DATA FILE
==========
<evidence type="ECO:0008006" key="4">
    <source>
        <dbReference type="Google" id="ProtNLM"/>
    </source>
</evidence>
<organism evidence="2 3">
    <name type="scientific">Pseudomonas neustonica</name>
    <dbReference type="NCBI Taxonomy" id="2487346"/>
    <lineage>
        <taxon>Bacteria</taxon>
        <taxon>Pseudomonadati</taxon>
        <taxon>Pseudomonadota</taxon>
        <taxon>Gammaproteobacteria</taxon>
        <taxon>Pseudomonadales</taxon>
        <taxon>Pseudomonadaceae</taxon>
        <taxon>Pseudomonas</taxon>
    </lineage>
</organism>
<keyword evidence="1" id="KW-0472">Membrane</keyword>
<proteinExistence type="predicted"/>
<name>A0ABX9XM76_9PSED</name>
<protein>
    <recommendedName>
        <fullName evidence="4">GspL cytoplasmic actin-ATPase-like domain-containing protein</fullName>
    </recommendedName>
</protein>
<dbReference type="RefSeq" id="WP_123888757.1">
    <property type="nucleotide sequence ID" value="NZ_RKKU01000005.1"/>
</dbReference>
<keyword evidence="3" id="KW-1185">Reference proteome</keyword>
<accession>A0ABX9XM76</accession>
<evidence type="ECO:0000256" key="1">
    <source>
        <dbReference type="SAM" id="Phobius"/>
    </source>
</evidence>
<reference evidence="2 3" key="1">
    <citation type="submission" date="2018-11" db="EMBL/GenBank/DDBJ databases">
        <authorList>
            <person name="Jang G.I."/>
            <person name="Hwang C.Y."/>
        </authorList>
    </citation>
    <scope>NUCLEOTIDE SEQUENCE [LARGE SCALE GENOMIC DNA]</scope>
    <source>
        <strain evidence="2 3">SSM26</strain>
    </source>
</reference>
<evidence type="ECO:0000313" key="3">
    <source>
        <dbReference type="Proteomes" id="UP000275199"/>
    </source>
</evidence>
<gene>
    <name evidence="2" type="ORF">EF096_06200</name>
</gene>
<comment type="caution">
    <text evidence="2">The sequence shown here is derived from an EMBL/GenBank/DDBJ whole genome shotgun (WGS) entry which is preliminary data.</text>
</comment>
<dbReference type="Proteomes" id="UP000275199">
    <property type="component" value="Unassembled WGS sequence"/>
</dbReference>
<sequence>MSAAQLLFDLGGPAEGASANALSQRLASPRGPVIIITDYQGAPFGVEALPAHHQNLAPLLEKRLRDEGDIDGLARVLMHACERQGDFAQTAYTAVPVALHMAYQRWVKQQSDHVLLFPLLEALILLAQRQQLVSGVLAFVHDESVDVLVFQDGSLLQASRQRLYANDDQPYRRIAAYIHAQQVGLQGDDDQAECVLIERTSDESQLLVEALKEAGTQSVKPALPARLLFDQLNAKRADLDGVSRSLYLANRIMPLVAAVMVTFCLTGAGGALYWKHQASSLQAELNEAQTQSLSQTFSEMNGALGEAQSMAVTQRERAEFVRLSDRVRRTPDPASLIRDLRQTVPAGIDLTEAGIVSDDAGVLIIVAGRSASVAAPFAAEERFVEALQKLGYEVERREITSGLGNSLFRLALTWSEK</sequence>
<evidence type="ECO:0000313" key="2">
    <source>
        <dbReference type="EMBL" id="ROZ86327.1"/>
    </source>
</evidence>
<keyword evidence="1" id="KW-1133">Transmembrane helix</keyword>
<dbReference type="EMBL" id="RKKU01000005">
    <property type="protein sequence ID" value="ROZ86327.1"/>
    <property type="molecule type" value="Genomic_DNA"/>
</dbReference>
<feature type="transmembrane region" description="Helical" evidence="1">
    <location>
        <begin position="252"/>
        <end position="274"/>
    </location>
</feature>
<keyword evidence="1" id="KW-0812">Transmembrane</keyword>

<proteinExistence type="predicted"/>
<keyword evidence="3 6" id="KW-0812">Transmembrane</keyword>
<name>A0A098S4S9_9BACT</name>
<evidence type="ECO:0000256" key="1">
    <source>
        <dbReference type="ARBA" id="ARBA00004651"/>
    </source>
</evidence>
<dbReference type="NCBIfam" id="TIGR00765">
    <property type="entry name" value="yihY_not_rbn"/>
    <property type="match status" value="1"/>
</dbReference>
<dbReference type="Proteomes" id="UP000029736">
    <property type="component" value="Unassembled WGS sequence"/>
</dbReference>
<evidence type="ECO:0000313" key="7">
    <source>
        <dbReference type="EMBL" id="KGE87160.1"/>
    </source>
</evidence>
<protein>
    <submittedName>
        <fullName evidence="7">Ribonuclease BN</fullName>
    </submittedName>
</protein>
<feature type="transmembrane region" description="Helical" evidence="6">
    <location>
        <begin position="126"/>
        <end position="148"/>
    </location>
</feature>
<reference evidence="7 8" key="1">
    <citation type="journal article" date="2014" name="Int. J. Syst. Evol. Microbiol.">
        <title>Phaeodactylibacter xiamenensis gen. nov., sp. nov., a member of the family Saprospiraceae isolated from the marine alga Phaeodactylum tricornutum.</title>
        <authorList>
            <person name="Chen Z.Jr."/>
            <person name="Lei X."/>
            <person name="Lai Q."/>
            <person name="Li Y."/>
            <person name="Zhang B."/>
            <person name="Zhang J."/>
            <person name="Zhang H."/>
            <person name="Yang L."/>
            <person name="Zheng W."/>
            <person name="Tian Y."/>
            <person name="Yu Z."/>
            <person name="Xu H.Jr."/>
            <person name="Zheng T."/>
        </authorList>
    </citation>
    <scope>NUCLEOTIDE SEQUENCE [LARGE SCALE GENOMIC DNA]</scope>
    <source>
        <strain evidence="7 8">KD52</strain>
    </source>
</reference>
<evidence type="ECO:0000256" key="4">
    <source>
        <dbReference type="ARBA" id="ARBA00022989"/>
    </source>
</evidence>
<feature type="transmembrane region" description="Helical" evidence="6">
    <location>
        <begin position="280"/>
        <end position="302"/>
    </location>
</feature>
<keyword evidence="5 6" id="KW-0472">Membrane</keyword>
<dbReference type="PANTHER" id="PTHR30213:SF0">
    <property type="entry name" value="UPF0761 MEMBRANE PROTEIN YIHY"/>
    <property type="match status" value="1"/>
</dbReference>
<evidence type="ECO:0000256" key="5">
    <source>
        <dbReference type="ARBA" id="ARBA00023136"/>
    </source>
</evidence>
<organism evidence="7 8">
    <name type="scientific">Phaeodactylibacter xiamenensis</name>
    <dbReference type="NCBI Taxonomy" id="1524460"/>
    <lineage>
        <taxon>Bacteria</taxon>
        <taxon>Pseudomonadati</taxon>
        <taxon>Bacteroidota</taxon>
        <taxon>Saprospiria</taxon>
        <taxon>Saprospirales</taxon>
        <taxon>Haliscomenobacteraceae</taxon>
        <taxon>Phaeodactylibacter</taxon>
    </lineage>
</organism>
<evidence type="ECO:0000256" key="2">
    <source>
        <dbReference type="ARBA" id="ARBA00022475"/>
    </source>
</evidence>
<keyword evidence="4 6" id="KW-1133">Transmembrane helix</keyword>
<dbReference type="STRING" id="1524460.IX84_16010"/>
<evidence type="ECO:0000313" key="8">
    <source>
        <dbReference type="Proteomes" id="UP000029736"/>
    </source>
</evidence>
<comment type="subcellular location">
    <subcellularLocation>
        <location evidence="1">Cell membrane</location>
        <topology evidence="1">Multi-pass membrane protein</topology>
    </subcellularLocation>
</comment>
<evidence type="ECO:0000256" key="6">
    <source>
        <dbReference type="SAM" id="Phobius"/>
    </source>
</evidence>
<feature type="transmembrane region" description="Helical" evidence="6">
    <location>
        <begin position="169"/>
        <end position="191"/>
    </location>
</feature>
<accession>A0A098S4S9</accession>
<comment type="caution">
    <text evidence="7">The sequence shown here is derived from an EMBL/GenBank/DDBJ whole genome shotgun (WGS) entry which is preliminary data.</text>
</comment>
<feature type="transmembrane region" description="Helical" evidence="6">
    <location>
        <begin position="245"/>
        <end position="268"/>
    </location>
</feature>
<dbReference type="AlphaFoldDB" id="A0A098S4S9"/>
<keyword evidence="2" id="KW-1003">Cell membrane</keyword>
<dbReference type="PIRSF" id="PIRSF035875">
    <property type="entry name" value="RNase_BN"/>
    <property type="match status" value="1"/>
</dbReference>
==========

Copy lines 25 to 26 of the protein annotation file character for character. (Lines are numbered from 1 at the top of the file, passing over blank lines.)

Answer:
    </recommendedName>
</protein>